In Spring 2016 the Committee received internal funding for the creation of a statewide consortium on men and masculinities in higher education (OCMMHE); the consortium's first drive-in conference was hosted by the Committee at the Miami-Oxford Campus in Fall 2016. Subsequent OCMMHE drive-in conferences have been held at The Ohio State University (Spring 2017), Ohio University (Fall 2017), and Denison University (Spring 2018). A Fall 2018 drive-in conference was held at Bowling Green State University. The University of Cincinnati is sponsoring the Fall 2019 drive-in conference.

The Center for Teaching Excellence sponsored a Faculty Learning Community (FLC) on college men and masculinities for the 2018-19 academic year. The FLC and drive-in conferences complement the Committee's programming activities, which include film screenings and discussions, guest performances, student panels, workshops, retreats, and tabling events.

For information about current activities of the Miami Masculinities Committee, contact committee chair Anondo Banerjee at banerja@miamioh.edu.

Like the Masculinities at Miami Facebook page.

Follow @MU_Masculinity on Twitter.

Resource List

Books

Ashton-Jones, E., Olson, G. A. & Perry, M. G.  (Eds.).  (1991/2000).  The gender reader (2nd ed).  Boston, MA: Allyn and Bacon. 

Barnett, R. & Rivers, C.  (2004).  Same difference: How gender myths are hurting our relationships, our children, and our jobs.  New York, NY: Basic Books.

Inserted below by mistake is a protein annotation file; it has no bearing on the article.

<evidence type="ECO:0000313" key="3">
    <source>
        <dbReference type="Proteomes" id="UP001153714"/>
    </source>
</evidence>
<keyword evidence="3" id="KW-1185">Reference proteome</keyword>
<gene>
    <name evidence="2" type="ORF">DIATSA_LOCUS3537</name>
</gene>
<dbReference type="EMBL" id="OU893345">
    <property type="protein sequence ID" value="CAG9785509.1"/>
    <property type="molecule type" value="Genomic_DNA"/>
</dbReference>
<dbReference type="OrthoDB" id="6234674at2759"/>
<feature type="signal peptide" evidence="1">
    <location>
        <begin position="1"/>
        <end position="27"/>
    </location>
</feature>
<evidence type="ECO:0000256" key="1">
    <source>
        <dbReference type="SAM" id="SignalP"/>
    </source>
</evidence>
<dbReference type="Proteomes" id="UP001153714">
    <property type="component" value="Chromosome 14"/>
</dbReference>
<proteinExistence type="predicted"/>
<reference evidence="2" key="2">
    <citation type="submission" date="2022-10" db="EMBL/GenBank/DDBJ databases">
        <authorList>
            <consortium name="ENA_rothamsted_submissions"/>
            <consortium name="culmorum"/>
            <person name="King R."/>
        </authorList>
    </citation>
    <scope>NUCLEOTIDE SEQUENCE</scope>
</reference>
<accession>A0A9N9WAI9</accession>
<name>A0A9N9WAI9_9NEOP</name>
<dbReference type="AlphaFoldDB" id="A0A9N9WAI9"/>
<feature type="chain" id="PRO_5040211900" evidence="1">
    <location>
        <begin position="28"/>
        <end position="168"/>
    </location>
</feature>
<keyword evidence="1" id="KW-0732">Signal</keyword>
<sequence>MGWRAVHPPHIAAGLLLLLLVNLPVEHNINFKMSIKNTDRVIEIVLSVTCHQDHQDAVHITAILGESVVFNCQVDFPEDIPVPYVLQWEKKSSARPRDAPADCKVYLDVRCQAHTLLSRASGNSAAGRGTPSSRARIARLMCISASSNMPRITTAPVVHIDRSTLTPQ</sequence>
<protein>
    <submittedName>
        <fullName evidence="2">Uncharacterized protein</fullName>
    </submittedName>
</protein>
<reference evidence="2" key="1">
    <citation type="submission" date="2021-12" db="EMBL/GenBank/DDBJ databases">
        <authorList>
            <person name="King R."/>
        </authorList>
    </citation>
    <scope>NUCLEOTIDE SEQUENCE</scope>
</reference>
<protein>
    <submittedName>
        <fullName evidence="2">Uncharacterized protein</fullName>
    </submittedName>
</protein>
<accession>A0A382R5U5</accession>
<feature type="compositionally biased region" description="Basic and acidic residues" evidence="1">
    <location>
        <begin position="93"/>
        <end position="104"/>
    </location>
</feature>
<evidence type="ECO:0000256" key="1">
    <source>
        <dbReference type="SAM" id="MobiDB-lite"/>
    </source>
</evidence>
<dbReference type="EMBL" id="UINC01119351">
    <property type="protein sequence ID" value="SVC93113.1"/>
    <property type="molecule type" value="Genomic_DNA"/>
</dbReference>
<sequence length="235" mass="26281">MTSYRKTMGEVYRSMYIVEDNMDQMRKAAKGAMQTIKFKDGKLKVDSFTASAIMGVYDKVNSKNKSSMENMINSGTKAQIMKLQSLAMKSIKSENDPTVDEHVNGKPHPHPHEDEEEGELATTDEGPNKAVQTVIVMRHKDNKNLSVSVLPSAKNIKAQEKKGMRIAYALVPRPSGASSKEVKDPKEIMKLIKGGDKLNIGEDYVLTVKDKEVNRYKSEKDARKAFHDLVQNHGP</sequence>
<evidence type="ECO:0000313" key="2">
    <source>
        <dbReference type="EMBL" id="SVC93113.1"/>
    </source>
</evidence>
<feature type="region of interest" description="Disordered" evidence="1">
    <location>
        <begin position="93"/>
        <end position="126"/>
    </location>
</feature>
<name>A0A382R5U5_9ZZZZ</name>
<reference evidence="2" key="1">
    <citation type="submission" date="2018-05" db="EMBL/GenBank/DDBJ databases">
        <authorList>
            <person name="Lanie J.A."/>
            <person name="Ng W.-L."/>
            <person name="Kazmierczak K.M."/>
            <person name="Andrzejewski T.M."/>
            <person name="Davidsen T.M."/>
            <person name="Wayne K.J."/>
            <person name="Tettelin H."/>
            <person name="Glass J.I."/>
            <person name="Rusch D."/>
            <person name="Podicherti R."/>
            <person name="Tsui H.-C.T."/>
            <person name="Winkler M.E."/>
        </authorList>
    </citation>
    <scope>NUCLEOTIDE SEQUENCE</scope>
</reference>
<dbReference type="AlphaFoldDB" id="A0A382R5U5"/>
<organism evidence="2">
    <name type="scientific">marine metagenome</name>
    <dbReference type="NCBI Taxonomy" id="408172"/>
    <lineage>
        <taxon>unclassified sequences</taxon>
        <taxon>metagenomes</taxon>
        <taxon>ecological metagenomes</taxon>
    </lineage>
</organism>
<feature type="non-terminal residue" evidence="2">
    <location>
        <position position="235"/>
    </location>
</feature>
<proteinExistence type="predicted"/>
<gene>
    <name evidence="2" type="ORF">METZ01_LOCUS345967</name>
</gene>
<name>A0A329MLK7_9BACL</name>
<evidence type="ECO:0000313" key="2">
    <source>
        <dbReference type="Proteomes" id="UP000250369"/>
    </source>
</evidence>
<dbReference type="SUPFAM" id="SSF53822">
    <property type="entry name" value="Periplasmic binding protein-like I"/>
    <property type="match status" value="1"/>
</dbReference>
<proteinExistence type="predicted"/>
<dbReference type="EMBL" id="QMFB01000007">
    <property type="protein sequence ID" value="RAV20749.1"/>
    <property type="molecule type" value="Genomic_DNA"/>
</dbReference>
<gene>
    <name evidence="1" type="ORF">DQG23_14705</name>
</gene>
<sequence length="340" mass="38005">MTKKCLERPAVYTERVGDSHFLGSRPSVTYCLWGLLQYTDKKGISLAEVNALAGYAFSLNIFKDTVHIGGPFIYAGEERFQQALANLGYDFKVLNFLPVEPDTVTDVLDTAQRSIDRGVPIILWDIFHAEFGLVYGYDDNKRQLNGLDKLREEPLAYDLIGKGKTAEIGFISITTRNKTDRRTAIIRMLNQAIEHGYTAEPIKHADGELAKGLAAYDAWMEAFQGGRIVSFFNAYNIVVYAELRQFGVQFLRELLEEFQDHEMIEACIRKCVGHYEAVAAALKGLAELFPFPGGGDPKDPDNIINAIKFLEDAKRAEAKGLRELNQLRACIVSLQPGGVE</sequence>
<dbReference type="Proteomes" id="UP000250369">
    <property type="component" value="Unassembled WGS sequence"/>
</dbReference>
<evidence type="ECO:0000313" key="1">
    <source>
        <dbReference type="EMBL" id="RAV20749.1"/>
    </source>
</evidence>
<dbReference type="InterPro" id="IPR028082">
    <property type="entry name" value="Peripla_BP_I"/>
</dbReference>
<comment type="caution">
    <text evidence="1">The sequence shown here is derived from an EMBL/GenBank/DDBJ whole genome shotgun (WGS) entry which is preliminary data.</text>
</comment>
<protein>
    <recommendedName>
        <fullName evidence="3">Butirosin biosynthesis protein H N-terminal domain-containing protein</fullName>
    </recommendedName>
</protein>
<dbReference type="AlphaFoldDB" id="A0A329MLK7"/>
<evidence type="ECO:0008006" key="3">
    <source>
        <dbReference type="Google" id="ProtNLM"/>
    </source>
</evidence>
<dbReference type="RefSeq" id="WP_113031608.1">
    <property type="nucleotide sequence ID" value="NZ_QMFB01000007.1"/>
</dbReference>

Bly, R.  (1990/2004).  Iron john: A book about men.  Cambridge, MA: Da Capo Press. 

Boteach, S.  (2005).  Hating women: America's hostile campaign against the fairer sex.  New York, NY: HarperCollins. 

Buchwald, E., Fletcher, P. R., & Roth, M. (Eds.).  (2005).  Transforming a rape culture. (2nd ed.).  Minneapolis, MN: Milkweed Editions. 

Butler, J.  (1990/1999/2006).  Gender trouble: Feminism and the subversion of identity.  New York, NY: Routledge. 

Faludi, S.  (2000).  Stiffed: The betrayal of the American man.  New York, NY: HarperCollins. 

Funk, R. E.  (2006).  Reaching men: Strategies for Preventing sexist attitudes, behaviors, and violence.  Indianapolis, IN: Jist Life. 

Halberstam, J.  (1998).  Female masculinity.  Durham, NC: Duke University Press.